I don’t know how many times I’ve been asked that question but it never gets old. I don’t even know what that question means because African isn’t a language and Africa is a continent comprised of many countries where the languages spoken range from French to Zulu to Swahili to Afrikaans to languages I don’t even know.
I’m from South Africa where there are 11 official languages but very few people outside of my home country seem to know this. When I tell people that I’m South African they immediately think of what they see on National Geographic; men wearing loincloths while bare-chested women sit around a makeshift pot, with a lion or two in the background for dramatic effect.
When I moved to Qatar I got bombarded with crazy questions. I never knew that people viewed South Africa as a dry desert or a wild jungle but, I think those who asked those questions were even more baffled by the answers because they must have felt duped by what they’d seen on television.
I’ve decided to share common questions that I’ve been asked on being South African. I’m sure that any other South African reading this can relate because a friend of mine was asked similar questions when she moved out of South Africa.
The infamous, “Do you speak African?” pales in comparison to some other questions, here are a few others with answers I wish I’d given at the time.
Do you see lions on your way to school? Yes, which is why you always have to carry a spear. Just in case.
Do you ride elephants? It’s our only mode of transportation.
Are there lots of buildings in South Africa? No. We have trees instead. Some of us even have tree houses.
How can you get cold? You lived in Africa you should be used to the heat. The heat in Africa is so intense that the heat in the Middle East is as cold as a European winter.
You’re not black, are you really South African? I’ve used whitening cream since birth.
Is African your mother tongue? Yes. All Africans speak African that’s why an Egyptian can converse so easily with a Zimbabwean.
Do you eat grass soup? It’s my favourite meal, especially with a little sand as a pepper substitute.
Are you part of a tribe? Everyone in Africa is part of a tribe.
If you’re from South Africa why do you have an Arabic name? Every African has an African name but we choose other names for ourselves that are easier for foreigners to pronounce.
And those are just the questions at the top of my head. At first I found it amusing that anyone would view South Africa that way. Back then it was funny but as I’ve grown older these questions and assumptions can be quite annoying. So what if I have fair skin? So what if English is my first language? So what if I’ve never had to kill a wild animal for dinner? And no, running around topless is not part of my culture. Seriously, are you on crack? That’s what I want to ask when people ask these ridiculous questions.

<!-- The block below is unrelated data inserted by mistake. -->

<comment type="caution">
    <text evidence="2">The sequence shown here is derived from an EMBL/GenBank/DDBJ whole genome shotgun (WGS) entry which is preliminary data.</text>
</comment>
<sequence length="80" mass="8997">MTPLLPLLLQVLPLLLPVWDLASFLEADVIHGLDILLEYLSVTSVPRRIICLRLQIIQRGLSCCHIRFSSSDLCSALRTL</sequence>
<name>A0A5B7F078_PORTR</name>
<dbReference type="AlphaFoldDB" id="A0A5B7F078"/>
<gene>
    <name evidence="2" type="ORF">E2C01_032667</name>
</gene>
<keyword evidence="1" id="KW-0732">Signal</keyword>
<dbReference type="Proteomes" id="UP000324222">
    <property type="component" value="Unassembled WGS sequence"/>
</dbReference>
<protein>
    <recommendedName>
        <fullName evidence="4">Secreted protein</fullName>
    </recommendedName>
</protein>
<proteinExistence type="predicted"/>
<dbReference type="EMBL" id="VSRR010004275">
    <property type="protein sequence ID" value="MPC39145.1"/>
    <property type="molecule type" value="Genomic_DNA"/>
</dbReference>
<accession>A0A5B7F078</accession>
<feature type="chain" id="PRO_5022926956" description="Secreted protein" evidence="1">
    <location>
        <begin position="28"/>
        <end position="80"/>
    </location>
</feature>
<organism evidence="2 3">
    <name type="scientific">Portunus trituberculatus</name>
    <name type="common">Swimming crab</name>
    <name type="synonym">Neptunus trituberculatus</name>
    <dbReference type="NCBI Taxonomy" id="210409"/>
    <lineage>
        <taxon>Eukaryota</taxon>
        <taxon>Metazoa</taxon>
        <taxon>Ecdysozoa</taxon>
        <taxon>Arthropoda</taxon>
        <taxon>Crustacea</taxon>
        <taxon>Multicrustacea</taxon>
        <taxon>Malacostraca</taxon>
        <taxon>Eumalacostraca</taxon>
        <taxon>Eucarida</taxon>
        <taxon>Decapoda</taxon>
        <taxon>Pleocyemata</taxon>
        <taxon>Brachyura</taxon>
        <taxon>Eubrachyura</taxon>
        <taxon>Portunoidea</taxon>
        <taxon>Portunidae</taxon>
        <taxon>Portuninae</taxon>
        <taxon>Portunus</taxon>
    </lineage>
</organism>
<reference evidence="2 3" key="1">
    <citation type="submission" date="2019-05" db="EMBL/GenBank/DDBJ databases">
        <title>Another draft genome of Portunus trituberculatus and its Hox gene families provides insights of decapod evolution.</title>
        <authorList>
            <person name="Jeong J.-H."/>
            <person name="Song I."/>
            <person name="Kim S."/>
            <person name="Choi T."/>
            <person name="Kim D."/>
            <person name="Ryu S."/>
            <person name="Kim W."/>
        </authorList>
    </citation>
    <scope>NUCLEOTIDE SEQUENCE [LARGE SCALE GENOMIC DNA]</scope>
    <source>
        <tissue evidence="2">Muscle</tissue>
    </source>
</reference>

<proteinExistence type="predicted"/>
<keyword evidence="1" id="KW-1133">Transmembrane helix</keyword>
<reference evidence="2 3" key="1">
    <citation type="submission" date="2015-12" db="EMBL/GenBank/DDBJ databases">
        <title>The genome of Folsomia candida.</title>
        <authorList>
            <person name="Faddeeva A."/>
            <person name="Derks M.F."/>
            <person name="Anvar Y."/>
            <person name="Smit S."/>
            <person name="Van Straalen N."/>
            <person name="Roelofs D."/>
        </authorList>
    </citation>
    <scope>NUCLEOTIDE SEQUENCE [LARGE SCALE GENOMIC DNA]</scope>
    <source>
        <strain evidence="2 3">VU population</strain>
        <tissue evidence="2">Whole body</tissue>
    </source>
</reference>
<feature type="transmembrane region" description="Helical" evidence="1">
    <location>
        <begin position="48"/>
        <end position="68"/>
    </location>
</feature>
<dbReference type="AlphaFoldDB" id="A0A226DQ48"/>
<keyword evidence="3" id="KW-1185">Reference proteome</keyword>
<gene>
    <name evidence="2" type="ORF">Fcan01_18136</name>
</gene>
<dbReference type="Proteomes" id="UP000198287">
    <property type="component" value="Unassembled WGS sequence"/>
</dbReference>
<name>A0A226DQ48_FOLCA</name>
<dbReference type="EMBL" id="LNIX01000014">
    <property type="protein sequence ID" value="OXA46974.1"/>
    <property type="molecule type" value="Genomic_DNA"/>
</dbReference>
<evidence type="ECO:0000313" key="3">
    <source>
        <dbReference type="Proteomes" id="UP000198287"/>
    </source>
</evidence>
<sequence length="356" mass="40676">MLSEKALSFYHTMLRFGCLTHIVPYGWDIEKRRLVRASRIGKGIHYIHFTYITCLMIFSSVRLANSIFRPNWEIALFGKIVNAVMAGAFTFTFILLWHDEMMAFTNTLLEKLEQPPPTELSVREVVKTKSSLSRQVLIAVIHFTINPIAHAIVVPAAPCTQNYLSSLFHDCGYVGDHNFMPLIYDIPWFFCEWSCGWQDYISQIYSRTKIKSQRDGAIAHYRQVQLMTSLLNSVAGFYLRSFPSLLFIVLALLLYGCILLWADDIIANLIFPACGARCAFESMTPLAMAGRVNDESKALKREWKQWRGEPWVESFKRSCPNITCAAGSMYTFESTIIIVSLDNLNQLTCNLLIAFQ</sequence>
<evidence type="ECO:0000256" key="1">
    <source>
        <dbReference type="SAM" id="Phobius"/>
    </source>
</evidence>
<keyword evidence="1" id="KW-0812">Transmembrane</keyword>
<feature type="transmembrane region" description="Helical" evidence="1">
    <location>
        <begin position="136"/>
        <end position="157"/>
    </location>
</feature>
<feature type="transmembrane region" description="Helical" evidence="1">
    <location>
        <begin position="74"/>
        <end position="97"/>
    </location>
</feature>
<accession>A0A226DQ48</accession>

But after watching films where they depict Africa as a poverty stricken illiterate nation with everyone living in huts with at least 5 of their family members deceased because of AIDS, while the remaining family members are either hunting animals or getting high, I can see why people believe these things. As ignorant as that perception is, it’s the universal view on Africa.
Africa is so diverse and there’s more to the continent than poverty and deprivation so why is it viewed as a solitary entity that exists outside of the ‘real’ world? And yes, Africa is a continent. I can’t stress that enough. Continent, not country.
I don’t think the images we’re accustomed to seeing should be erased but, those images don’t define Africa. They don’t define or even begin to describe what it is to be African. There’s a lot more to a people and their country and instead of believing what we see on television, why not speak to someone who’s from a country in Africa? We all have our own customs and traditions and I think it might surprise a lot of people to find out those differences; to find out that not all Africans share the same language and heritage and traditions.
For anyone who doesn’t know what Cape Town, South Africa looks like here are a few photos that I took when I still lived there:
This image was taken just as a lion ran across the road. “Why did the lion cross the road?” you might ask. To catch the gazelle on the other side. Duh. Every African has a gazelle in their backyard.